Travel just 45 minutes south of Mexico City and experience the special floating gardens of Xochimilco, one of the most ancient towns in Mexico. A UNESCO recognized World Heritage Site.
Canals connect man-made islands called chinampas (floating gardens), remnants of an old Aztec agricultural system. Traditionally these artificially raised agricultural fields were cultivated intensively to sustain the Aztec empire, today they still grow flowers and other crops. Canals are traversed by decorated and vibrant boats called Trajineras, similar in structure to the flat-bottomed Gondolas of Venice. You can hire one for a ride costing approximately 350 pesos per hour; each boat seats about a dozen people.
How to Get There
The easiest way is to take Metro Line 2 (blue line) to Tasqueña (sometimes spelt Taxqueña) and then the light rail (Tren Ligero) to the last station Xochimilco. The pier leading to the canals is just a short walk away, you’ll find arrows on small blue signs to help guide you there. Weekends are generally pretty crowded as Mexico City locals head down to the cooler canals, so if you're short on time, take the Xochimilco Boat Ride and Cultural Tour will make you familiar with the culture of the Aztecs.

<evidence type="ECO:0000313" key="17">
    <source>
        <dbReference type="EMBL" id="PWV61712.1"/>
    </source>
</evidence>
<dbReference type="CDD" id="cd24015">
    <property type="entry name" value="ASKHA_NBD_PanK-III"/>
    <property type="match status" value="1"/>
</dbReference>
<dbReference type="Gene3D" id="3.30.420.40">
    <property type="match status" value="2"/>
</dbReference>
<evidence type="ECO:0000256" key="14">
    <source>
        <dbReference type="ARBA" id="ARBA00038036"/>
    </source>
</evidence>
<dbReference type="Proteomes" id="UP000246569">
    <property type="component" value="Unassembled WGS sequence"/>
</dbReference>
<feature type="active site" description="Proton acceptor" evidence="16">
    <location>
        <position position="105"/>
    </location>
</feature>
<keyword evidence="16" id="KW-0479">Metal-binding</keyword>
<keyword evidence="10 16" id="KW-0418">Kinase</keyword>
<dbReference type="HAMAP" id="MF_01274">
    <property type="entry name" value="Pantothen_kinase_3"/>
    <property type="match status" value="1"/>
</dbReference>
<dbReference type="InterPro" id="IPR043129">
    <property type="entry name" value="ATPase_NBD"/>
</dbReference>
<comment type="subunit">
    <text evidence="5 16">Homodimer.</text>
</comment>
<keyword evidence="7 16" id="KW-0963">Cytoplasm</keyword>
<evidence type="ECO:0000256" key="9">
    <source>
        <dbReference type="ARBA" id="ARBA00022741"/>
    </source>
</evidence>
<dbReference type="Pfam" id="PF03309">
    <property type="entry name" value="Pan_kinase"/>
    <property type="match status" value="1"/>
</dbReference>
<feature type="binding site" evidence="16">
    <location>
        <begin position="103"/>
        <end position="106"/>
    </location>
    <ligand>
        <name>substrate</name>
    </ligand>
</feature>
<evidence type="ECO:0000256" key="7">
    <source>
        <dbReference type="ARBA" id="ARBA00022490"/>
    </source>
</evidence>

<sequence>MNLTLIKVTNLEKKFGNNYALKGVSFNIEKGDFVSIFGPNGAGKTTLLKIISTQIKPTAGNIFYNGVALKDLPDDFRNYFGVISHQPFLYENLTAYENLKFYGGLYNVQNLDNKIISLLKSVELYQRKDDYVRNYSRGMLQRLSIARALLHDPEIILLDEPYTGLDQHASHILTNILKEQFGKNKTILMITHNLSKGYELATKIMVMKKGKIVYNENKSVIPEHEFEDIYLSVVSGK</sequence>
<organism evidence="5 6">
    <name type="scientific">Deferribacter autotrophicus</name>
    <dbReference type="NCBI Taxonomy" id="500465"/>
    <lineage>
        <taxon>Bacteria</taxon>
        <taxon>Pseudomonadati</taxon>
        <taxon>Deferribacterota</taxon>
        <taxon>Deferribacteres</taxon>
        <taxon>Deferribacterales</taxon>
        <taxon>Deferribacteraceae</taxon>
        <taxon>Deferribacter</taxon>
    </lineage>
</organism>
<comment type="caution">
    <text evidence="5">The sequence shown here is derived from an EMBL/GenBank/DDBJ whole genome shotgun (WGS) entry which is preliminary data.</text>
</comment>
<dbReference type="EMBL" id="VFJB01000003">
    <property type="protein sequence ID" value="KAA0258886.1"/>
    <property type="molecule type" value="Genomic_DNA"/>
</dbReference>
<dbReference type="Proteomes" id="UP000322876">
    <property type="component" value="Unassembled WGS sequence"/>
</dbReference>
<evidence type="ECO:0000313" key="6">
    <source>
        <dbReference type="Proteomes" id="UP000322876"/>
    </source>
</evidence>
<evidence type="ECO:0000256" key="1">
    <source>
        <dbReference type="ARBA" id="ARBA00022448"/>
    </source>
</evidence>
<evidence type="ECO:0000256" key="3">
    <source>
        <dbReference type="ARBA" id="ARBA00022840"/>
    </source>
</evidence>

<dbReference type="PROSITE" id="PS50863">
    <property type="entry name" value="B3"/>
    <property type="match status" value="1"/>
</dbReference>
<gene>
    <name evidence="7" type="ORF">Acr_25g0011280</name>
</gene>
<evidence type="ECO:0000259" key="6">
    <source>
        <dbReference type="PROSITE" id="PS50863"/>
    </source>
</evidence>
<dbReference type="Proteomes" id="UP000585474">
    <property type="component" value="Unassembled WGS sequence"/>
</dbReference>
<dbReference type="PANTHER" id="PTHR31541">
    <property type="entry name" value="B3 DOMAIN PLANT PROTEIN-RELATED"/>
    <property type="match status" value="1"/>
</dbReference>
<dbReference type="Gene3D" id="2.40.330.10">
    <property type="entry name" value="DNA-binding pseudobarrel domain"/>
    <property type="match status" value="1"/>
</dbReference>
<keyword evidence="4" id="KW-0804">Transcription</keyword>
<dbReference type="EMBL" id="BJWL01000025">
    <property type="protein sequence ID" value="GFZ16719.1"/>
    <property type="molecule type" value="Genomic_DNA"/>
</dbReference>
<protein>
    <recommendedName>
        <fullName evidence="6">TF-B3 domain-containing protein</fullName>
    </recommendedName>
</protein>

If you want some time for quiet exploration, there is a lot more to do in Xochimilco; you can visit the haunted La Isla de Las Muñecas (The Island of the Dolls) or the Dolores Olmedo Museum.
Dolores Olmedo Museum
The Dolores Olmedo Museum is based on the collection of a Mexican businesswoman by the same name and it offers a rare opportunity for art aficionados to appreciate the works of painters Frida Kahlo and her spouse, Diego Rivera. Housed in a five-building complex, the museum contains more than 150 paintings and nearly 6,000 pre-Hispanic figurines and sculpture.
The Frida Kahlo Collection at the museum is the largest in the world with internationally recognized works like The broken column, Henry Ford Hospital, My Nurse and I. If you want to learn more about the life of Frida Kahlo drop by La Casa Azúl (Frida Kahlo House Museum).